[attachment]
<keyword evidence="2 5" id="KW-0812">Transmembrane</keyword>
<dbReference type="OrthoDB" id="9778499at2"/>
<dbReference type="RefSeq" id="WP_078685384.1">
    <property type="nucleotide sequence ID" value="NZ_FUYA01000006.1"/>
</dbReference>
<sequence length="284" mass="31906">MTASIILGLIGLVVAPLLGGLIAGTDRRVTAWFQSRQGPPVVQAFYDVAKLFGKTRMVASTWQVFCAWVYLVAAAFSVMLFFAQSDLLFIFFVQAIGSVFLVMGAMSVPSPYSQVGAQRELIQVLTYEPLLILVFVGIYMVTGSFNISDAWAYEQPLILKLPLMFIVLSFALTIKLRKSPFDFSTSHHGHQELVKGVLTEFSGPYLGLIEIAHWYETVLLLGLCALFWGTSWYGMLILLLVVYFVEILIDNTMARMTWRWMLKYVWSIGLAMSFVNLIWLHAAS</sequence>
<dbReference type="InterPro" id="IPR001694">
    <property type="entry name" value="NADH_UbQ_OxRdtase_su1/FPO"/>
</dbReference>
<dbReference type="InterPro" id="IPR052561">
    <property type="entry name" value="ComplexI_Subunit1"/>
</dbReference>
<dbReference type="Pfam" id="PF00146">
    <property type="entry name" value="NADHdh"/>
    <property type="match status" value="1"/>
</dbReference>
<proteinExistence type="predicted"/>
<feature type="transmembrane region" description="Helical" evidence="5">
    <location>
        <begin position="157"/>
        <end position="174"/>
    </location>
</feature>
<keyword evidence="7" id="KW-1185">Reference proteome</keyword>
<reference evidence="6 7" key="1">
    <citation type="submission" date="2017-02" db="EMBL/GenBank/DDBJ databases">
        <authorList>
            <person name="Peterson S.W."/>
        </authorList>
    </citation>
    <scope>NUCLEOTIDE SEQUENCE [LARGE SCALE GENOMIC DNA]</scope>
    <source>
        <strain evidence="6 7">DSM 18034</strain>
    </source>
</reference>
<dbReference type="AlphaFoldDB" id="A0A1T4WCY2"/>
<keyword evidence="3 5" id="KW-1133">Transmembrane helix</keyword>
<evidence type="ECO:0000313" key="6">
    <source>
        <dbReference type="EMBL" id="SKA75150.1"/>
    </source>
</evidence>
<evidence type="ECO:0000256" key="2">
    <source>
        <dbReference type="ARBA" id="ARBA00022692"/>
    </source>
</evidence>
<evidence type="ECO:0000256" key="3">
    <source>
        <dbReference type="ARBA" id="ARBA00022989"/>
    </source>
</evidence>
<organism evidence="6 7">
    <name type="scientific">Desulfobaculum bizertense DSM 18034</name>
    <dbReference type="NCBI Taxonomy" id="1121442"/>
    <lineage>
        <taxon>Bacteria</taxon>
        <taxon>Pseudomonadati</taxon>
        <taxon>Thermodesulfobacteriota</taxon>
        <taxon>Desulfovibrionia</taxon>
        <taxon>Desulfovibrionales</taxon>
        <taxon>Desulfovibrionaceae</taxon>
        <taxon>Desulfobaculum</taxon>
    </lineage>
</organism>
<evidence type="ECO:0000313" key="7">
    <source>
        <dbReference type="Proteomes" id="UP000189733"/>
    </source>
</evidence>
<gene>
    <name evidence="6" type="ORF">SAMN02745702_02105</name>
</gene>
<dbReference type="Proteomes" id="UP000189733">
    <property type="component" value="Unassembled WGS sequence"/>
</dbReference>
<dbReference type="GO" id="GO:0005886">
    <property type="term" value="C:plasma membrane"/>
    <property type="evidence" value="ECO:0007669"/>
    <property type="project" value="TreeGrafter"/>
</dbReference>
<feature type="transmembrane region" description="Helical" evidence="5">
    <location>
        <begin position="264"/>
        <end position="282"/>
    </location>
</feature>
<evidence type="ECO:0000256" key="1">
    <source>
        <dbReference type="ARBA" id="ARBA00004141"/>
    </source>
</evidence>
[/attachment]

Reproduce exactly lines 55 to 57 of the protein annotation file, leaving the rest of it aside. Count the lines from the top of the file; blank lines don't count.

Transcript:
    <dbReference type="NCBI Taxonomy" id="1121442"/>
    <lineage>
        <taxon>Bacteria</taxon>